Reb Joshua ben Joseph speaks Greek. At least, his students have him speaking Hellene - a translating of his Hebrew Aramaic. (He, of course, to English speaking Christians today is "Jesus").
Mark, a student recording his last days, comments and says he says the following on that good Friday in the garden he calls Oil-Press (גת שמנא Gethsemane):
καὶ ἤρξατο ἐκθαμβεῖσθαι καὶ ἀδημονεῖν.
καὶ λέγει αὐτοῖς, Περίλυπός ἐστιν ἡ ψυχή μου ἕως θανάτου·
Greek scholar Richmond Lattimore renders Mark's rendering as this:
"and then he began to be shaken and distressed
and he said: My soul is in anguish to the point of death."
But maybe Mark is just talking around what he said more or less directly. Maybe there were things he said too painful to record in Greek letters.
Maybe there are ways the Greeks in pain would say it differently. Like this; listen:
ὀτοτοτοῖ πόποι δᾶ!
"Oh shame upon the earth!" renders Lattimore. And he goes on to identify who's speaking to whom (Cassandra to Apollo): Ὦπολλον Ὦπολλον. "Apollo Apollo!"
but one who seems to hear, to hear and feel the excruciating pain of abandonment and its anticipation, has no good words, no wordy translation of the utterances the gutterances. Here's Anne Carson's rendering, her Englishing of the cries, the expressions of profound distresses. (Carson, of course, is also a Greek language expert with some difference to listen to; and hers "isn't your parents'" translation, says Kat Balkoski). Listen:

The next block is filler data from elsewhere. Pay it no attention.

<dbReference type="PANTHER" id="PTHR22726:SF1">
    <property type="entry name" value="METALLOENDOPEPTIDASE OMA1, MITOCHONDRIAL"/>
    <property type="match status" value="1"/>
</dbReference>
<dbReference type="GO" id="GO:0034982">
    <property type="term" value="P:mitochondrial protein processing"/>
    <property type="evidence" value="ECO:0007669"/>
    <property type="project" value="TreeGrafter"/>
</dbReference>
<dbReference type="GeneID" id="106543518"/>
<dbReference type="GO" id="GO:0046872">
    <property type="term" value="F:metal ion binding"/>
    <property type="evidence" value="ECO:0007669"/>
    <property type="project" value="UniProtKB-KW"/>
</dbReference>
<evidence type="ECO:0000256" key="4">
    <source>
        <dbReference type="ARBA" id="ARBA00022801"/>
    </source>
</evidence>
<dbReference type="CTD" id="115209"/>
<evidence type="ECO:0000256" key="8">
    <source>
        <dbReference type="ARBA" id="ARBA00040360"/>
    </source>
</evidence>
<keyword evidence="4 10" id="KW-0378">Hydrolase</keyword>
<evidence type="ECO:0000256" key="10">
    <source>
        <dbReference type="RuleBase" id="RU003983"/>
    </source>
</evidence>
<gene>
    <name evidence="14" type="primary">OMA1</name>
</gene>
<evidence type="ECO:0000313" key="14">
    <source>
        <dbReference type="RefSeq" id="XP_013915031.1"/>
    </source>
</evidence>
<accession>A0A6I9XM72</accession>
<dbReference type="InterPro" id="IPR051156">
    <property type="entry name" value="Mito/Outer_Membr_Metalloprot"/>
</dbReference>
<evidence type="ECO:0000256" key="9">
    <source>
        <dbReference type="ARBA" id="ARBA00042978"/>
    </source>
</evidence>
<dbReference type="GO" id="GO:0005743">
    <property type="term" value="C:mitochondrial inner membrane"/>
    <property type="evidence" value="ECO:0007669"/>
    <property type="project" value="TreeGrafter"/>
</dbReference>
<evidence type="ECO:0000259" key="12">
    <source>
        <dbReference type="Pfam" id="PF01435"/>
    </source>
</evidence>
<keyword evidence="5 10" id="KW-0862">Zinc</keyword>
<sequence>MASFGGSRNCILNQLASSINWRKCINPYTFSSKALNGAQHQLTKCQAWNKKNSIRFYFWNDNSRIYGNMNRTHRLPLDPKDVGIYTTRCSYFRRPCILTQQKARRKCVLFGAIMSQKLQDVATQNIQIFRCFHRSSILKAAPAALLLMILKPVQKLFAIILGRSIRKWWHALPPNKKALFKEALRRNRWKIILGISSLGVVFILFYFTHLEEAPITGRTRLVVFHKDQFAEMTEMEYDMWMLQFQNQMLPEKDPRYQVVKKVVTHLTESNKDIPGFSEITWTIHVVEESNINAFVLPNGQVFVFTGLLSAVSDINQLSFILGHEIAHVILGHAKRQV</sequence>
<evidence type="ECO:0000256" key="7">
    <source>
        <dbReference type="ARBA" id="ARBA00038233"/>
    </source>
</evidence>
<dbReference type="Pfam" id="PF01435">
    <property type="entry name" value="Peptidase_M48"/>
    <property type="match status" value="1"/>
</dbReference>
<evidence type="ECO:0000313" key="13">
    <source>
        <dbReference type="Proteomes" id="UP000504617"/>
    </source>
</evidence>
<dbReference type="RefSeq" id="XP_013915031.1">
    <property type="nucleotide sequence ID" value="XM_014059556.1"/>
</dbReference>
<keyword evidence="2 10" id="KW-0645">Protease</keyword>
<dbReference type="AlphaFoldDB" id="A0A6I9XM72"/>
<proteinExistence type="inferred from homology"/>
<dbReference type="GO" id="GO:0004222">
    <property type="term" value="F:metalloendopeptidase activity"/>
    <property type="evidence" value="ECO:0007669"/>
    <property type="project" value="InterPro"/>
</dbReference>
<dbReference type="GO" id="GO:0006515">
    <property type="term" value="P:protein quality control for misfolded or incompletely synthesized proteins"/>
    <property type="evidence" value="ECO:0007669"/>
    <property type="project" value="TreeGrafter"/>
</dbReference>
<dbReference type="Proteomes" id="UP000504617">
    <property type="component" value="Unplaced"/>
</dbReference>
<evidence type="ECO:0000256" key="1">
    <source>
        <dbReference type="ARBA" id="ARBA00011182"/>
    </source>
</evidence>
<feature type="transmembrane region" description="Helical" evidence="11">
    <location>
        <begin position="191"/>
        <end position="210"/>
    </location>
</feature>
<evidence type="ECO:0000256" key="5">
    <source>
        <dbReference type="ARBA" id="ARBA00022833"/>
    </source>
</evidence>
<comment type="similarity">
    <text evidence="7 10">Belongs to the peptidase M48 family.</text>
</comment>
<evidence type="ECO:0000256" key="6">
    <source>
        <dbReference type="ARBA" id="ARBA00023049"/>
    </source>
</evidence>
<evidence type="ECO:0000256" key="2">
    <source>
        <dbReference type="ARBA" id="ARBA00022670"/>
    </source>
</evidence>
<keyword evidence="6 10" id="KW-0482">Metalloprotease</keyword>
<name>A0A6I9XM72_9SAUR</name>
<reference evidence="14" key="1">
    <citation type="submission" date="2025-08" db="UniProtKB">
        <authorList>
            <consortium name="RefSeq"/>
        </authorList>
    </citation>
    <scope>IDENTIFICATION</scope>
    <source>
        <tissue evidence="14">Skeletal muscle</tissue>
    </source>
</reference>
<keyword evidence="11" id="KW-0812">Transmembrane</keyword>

"OTOTOI POPOI DA! Apollo! O!pollo! Woepollo! O!"
We're left wondering, then, what if on that good Friday he'd taken (instead of men) with him to the garden the women close to him. First, would they have abandoned him the way the men, and his father, do? Second, would they have heard him differently? And would Anne Carson translate for us (either Joshua/Jesus or Mark or that woman hearing, feeling, and translating with Joshua)? And would we hear?
ὀτοτοτοῖ πόποι δᾶ!